Analogies used to be a common feature on standardized testing, but they have largely been removed in recent years. Some students interested in the MAT may be wondering, “what is an MAT analogy?” Let’s take a look at what makes a statement an *analogy*.

## What is an analogy?

I’ll stick closely to what the MAT describes as an analogy in both the official study guide and the candidate information booklet.

An analogy is a statement that suggests two terms are related to each other in the same way that two other terms are related to each other. Analogies on the Miller Analogies test are written as equations or statements that correspond to the form: “A : B :: C : D.”

An analogy such as this can be read in one of two ways: “A is related to B in the same way that C is related to D” or as “A is related to C in the same way as B is related to D.” This is an important note when answering questions on the MAT; MAT analogies will never relate A to D or B to C. When looking for connections, you can ignore this latter formulation.

## Analogies on the MAT

On the MAT, analogies will correspond to the above equation form, but–instead of being complete–one of the terms will be missing; here is an example:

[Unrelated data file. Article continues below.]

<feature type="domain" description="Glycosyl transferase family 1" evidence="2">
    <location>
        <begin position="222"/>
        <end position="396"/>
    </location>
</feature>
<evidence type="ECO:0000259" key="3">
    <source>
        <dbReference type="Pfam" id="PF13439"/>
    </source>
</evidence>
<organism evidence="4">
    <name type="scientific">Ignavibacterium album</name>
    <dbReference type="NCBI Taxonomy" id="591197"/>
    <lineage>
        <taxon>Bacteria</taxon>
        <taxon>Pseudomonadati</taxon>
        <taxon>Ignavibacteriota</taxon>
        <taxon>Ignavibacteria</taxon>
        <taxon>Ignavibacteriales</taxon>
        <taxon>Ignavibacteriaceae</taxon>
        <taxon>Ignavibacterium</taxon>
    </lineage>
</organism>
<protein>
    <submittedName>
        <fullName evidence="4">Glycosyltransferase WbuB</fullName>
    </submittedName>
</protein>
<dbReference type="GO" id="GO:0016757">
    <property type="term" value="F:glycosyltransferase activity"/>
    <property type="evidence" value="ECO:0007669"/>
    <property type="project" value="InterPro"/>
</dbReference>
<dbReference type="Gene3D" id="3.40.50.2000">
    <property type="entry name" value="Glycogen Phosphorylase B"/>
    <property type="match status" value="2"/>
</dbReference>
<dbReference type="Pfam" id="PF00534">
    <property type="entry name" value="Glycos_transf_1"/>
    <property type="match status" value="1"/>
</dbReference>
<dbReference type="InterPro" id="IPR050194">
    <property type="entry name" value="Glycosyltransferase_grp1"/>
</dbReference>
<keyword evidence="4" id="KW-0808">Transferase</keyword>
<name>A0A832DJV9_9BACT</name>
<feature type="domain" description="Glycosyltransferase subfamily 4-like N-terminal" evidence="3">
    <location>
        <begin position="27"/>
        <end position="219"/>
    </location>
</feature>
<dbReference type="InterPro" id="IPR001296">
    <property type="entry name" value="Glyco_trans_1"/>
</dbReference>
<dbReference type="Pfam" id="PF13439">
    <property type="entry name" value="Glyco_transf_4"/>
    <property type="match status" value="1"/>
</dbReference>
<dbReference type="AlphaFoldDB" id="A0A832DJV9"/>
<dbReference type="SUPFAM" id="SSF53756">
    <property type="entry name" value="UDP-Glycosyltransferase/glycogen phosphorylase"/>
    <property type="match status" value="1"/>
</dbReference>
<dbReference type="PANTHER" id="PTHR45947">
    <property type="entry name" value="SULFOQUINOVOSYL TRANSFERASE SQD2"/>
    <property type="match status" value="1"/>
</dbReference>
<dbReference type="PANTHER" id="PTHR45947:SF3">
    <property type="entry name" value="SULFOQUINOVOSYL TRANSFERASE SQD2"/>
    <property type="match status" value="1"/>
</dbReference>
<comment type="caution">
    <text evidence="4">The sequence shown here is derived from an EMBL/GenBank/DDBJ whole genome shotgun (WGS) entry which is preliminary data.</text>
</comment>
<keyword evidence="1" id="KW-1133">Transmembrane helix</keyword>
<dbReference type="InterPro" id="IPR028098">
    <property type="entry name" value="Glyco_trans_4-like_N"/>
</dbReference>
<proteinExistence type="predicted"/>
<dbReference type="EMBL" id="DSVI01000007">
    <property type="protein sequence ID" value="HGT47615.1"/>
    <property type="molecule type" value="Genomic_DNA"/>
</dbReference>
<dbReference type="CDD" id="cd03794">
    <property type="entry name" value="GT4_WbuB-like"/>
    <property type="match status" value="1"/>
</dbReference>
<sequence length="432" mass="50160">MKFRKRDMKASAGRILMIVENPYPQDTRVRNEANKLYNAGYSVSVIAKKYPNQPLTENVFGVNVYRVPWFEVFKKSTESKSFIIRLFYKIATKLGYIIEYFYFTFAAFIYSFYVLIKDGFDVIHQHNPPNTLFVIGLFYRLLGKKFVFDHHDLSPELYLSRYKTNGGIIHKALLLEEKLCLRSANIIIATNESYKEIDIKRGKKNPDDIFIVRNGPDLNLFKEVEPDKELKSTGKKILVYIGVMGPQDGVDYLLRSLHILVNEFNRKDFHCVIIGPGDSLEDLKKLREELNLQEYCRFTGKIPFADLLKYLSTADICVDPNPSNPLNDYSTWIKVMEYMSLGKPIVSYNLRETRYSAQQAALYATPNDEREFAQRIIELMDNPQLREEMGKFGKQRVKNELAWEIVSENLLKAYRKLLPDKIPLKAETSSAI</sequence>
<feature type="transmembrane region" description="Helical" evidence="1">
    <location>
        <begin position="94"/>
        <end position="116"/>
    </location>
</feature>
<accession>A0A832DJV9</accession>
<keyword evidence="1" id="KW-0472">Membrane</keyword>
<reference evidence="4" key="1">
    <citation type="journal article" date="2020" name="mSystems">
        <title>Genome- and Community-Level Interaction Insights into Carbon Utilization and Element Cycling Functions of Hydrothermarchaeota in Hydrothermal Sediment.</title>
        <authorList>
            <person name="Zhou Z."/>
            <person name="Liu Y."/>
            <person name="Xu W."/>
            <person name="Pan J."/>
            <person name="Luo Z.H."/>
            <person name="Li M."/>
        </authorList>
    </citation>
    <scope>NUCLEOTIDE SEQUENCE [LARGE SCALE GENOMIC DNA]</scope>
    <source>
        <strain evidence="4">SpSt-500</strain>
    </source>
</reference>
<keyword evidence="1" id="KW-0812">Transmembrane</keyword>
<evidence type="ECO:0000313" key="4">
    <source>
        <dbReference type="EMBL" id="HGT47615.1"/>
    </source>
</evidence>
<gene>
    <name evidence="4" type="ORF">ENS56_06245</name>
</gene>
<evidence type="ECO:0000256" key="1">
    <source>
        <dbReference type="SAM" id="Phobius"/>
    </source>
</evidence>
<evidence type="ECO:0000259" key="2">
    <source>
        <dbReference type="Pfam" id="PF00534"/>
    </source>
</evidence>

Napoleon : France :: Hannibal : (a. Carthage b. Iberia c. Persia d. Iran)

Presented with an analogy like the above, it will be up to you to discern which two of the three terms are related, forming a relationship pair. With the “A : B :: C : D” rules in mind, we know that the above must conform to one of the following:

- Napoleon is related to France in the same way Hannibal is related to ____ (A to B and C to D)
- Napoleon is related to Hannibal in the same way France is related to ____ (A to C and B to D)

In this case, Napoleon is a famous leader/general of France. Similarly, Hannibal is a famous leader/general of Carthage (choice A). This, then, is the A to B and C to D connection.

For more information on analogies, be sure to read through the official study guide, the candidate information booklet, and the Magoosh MAT blog!